MEETINGS: Tuesdays and Thursdays during summer semester at 4:00 pm.
Here is the Zoom link.
The seminar's main goal is to expose culturally ambitious participants to some mathematical notions not taught in standard courses. These topics form an important part of mathematical folklore, and may prove useful for doing research and enhancing teaching.
Lectures will be given mostly by graduate and undergraduate student participants. See the archived topics below.
Title: What is Arrow's Impossibility Theorem?
Abstract: Consider an election where voters are asked to rank each of three candidates. Is there a “good” way to choose a winner? A famous result in social choice theory, Arrow’s impossibility theorem, tells us that the answer is no for a particular definition of “good”: A system satisfying certain conditions will always produce a dictator. Curiously, the generalization of this question to an infinite electorate quickly leads us into the world of ultrafilters. In this talk we will formulate Arrow’s theorem and give an elementary proof before introducing the ultrafilter perspective and investigating if an infinite electorate really eliminates our dictator.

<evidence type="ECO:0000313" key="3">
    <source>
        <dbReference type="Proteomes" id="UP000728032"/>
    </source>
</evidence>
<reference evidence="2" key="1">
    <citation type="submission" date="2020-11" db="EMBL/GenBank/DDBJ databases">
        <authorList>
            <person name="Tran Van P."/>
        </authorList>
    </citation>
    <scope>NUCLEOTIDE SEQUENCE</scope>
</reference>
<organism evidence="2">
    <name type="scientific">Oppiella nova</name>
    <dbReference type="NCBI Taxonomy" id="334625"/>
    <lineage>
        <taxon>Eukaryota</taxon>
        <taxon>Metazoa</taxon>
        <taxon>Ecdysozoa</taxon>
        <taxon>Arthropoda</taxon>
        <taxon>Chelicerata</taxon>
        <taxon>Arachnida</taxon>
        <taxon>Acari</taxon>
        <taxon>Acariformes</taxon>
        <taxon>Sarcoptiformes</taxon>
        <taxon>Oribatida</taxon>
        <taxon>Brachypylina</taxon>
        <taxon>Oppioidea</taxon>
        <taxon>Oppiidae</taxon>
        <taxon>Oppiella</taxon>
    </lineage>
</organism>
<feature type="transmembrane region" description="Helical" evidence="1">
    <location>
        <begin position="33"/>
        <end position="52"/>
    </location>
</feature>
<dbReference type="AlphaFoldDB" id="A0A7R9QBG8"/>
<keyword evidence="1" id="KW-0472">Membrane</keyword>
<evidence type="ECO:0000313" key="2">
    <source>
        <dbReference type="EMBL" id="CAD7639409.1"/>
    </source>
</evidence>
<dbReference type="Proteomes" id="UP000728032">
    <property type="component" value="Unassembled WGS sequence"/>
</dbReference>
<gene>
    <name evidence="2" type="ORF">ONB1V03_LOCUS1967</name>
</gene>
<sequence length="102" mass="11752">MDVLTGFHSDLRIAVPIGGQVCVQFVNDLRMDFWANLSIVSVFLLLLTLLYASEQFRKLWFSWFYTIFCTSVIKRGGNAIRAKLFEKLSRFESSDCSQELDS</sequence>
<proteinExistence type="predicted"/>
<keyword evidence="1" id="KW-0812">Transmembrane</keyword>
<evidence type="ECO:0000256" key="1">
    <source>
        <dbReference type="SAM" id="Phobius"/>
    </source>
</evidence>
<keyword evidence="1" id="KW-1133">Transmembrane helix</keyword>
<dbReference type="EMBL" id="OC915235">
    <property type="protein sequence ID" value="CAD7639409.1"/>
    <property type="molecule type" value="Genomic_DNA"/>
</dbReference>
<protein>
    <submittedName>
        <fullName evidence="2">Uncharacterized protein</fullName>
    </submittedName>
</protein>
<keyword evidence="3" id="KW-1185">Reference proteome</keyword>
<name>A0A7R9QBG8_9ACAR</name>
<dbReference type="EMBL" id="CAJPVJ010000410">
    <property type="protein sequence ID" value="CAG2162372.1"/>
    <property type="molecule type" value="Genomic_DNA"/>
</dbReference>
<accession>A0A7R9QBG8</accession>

Title: What is the limit of a sequence of graphs?
Abstract: Graph theory finds applications in many areas of mathematics, as well as physics, computer science, and many other disciplines. But what happens when the graphs under consideration get very large? Within the past 20 years, a few limit theories have been developed, with the aim of approximating features of very large graphs. We will discuss two of these theories, going into more detail about one of them: the bounded-degree random weak limit theory of Benjamini and Schramm.
Title: What is the Lovasz conjecture on Hamiltonian cycles?
Abstract: One version of the Lovasz conjecture on Hamiltonian cycles is that any connected Cayley graph of a finite group has a Hamiltonian cycle. We will review some known results pertaining to the Lovasz conjecture as well as state 2 of its variants. If time permits, we will also discuss the 1-2-3 conjecture, which is about inducing a proper vertex coloring of a graph from a coloring of its edges. After reviewing the results that support the 1-2-3 conjecture, we will discuss its analogue for directed graphs.
Title: What is the Thompson Group?
[pdf] - Some links on this page are to .pdf files. If you need these files in a more accessible format, please contact email@example.com . PDF files require the use of Adobe Acrobat Reader software to open them. If you do not have Reader, you may use the following link to Adobe to download it for free at: Adobe Acrobat Reader.